Financial aid for the auto industry

December 5, 2008

Today (December 5), CBO released a letterat the request of House Majority Leader Hoyer analyzing the budgetary effects of two legislative proposals: S. 3715, the Auto Industry Emergency Bridge Loan Act, as introduced on November 20, 2008; and draft legislation released by the House Committee on Financial Services (and posted on that committees Web site) on November 17, 2008.

Both proposals would authorize the federal government to provide up to $25 billion in bridge loans to support ongoing operations of automobile manufacturers and component suppliers. S. 3715 would rescind $7.5 billion of funds previously appropriated to the Department of Energy for loans to automakers and also appropriate $7.5 billion for the cost of "bridge loans" to support ongoing operations of eligible auto manufacturers and component suppliers. Repayments of bridge loans would be available to support new loans.

The draft legislation posted by the House Committee on Financial Services would require the Secretary of the Treasury to provide $25 billion in bridge loans to eligible auto manufacturers and component suppliers, to be administered under the Troubled Assets Relief Program (TARP) that was created by the Emergency Economic Stabilization Act of 2008 (Public Law 110-343).

Provisions related to the administration and financial terms of such loans are similar under the two proposals, but significant differences arise regarding their budgetary treatment and potential net impact on the federal budget. In particular, the subsidy costs of loans under S. 3715 would be calculated on a present value basis following the requirements of the Federal Credit Reform Act (FCRA), while loans made under TARP (as directed by the draft House legislation) would be calculated on a slightly different basis. Under TARP, subsidy costs would be calculated by adjusting the discounting called for in FCRA to account for the market risk associated with the loans. In contrast, FCRA discounting is done by using the relatively risk-less Treasury rate of borrowing. (That difference, and its impact on the net budget impact of the proposals is explained in more detail in the letter to Majority Leader Hoyer.)

Another key difference between the two proposals is that S. 3715 would allow loan repayments to be revolved into new loans. That provision would effectively raise the estimated subsidy rate of the initial loans under S. 3715 to 100 percent. That result occurs because repayments would automatically revolve into new loans without subsequent appropriation of any additional funding to cover the subsidy costs of those new loans, as would normally be required under FCRA. By making new loans with the repayments of the initial loans, the government would essentially be spending those receipts, thus adding to the subsidy costs of the initial loans.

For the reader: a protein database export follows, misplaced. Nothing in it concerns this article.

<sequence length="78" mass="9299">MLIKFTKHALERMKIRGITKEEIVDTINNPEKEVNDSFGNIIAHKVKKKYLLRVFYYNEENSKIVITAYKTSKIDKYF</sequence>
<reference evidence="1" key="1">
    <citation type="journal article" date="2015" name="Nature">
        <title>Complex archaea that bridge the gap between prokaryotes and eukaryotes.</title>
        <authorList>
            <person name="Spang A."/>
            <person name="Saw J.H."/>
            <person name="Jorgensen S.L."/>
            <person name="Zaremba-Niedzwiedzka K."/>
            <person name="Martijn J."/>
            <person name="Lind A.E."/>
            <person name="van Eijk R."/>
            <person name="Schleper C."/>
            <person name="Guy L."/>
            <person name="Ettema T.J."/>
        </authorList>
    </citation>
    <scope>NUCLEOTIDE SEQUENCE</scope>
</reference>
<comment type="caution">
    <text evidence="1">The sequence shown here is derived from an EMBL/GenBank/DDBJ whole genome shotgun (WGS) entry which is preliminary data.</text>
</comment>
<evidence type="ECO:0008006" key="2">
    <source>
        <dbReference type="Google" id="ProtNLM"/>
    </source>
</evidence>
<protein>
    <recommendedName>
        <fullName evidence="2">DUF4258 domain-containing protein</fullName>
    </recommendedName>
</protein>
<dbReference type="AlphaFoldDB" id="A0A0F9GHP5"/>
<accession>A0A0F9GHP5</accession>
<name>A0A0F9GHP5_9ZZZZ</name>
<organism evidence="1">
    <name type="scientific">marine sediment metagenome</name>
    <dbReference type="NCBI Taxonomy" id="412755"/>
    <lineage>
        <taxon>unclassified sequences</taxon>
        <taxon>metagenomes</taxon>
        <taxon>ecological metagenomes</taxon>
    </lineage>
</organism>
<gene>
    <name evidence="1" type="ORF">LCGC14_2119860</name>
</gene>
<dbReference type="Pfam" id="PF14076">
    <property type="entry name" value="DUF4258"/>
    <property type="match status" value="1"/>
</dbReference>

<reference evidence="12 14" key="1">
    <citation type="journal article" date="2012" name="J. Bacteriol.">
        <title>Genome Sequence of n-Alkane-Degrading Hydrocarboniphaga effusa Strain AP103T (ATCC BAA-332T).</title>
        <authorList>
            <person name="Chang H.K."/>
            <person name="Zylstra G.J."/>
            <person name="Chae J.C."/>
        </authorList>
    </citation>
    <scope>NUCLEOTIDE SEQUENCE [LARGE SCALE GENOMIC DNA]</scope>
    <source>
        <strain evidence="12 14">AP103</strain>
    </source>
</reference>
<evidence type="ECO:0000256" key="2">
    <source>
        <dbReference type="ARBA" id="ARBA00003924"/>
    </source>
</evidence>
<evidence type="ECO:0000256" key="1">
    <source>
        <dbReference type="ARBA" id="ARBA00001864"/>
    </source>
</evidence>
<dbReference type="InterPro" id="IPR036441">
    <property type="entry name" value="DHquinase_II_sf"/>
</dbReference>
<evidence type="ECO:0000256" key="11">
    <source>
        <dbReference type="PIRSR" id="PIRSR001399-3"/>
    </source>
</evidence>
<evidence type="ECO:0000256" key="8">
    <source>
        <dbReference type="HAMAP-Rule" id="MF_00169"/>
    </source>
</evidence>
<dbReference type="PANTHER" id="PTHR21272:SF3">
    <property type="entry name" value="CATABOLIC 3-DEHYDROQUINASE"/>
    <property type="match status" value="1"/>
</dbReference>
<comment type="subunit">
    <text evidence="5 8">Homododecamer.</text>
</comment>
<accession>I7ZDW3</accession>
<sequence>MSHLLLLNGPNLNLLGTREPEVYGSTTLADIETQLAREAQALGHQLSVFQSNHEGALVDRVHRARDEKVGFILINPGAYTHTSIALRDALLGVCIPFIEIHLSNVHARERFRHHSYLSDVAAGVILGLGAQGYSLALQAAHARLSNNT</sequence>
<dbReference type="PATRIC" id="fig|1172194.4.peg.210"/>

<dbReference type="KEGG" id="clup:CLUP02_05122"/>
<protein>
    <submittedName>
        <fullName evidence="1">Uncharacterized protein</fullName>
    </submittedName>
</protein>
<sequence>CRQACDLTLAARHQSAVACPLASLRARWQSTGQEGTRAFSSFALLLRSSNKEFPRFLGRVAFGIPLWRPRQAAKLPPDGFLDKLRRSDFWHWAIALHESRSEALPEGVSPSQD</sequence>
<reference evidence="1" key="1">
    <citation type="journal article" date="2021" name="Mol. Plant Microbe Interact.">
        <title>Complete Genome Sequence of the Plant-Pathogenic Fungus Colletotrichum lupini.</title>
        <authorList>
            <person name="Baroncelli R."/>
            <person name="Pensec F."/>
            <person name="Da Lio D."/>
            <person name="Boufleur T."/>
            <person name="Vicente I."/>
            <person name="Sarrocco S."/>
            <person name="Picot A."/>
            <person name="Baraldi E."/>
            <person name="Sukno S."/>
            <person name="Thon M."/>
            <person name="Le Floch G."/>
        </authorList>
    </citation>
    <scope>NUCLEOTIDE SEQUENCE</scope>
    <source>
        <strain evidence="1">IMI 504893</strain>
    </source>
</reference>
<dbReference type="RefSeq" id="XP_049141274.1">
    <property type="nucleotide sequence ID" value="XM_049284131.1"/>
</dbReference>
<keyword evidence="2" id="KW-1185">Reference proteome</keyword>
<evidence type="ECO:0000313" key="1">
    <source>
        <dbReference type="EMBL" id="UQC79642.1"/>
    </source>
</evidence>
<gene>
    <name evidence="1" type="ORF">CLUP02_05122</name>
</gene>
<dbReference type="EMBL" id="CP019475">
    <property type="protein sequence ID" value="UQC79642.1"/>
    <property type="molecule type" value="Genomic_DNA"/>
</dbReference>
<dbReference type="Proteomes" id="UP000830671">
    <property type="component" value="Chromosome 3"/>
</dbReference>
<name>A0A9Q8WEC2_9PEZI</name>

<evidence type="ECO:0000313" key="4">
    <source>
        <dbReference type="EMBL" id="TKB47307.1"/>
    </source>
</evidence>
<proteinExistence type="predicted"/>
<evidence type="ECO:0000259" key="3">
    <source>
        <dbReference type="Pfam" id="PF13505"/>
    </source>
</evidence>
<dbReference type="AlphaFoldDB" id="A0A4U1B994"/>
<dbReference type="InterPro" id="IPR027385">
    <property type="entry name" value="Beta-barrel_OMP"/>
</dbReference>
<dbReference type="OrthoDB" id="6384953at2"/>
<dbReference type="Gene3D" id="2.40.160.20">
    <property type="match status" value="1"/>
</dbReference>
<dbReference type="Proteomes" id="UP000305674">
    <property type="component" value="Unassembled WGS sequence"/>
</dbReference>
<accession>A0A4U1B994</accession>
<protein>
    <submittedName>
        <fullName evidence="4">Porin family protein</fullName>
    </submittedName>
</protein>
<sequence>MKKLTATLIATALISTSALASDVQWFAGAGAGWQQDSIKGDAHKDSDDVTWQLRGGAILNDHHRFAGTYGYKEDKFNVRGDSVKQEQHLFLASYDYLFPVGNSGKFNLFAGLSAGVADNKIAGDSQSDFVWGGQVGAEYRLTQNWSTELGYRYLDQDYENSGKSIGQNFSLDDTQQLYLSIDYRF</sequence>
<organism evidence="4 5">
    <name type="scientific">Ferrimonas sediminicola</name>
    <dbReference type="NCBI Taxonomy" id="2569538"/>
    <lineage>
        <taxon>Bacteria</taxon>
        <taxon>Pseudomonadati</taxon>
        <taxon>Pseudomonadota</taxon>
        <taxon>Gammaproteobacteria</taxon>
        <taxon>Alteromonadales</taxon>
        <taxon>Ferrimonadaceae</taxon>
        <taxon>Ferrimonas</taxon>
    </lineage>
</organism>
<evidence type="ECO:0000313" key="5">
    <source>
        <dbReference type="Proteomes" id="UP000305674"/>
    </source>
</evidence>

A summary of CBOs estimates for the two proposals is provided in the following table:

Legislative Proposal:

S. 3715, as introduced

House Committee

on Financial Services Draft Legislation (November 17, 2008)

Budgetary Treatment

Federal Credit Reform Act

Troubled Assets Relief Program (TARP)

Estimated Subsidy Rate

100% of loan level

70% of loan level

Budget Authority Needed to Fully Fund $25 Billion in Bridge Loans

$25 billion

$17.5 billion

Budget Authority Available Under Proposal

$7.5 billion

$17.5 billion

Estimated Loan Level Under Proposal

$7.5 billion

$25 billion

Gross 10-Year Cost

$7.5 billion

$17.5 billion

Offsets to Gross Cost

$7.5 billion from rescission of funds for DOE section 136 loans

$5 billion to $7.5 billion of estimated TARP outlays under current law

Net 10-Year Cost

No net cost

$10 billion to $12.5 billion

CBO also sent a lettertoday to Cong. John M. Spratt Jr., Chairmanof the House Budget Committee, providing information on how two alternative scenarios to provide $34 billion in bridge loans to the auto industry would affect the federal budget. Under both scenarios, the loans would support firms' ongoing operations and would carry interest rates of 5 percent for the first five years after disbursement and 9 percent thereafter. CBOs estimates of the subsidy cost for providing $34 billion in bridge loans under the two scenarios specified by Chairman Spratt are summarized in the following table:

Legislative Proposal

for $34 Billion

in Bridge Loans:

Appropriation of

New Budget Authority

Administer Loans Through the Troubled Assets Relief Program (TARP)

Budgetary Treatment

Federal Credit Reform Act

TARP

Estimated Subsidy Rate

50% of loan principal

70% of loan principal

Budget Authority Needed to Fully Fund $34 Billion in Bridge Loans

$17.0 billion

$23.8 billion

Gross 10-Year Budget Cost

$17.0 billion

$23.8 billion

Offsets to Gross Cost From Anticipated Spending Under Current Law

None

$6.8 billion to $10.2 billion of estimated TARP outlays under current law

Net 10-Year Budget Cost

$17.0 billion

$13.6 billion to

$17.0 billion

CBO estimates that the subsidy rate for bridge loans under standard credit reform accounting (following the requirements of FCRA) would be 50 percent. By comparison, we estimate a subsidy rate of 70 percent for providing such loans under TARP because that programs accounting requires an adjustment to reflect market risk. Using those subsidy rates, CBO estimates a budget cost of $17.0 billion for the use of new budget authority (with FCRA accounting), and a net budget cost of $13.6 billion to $17.0 billion for use of existing TARP authority.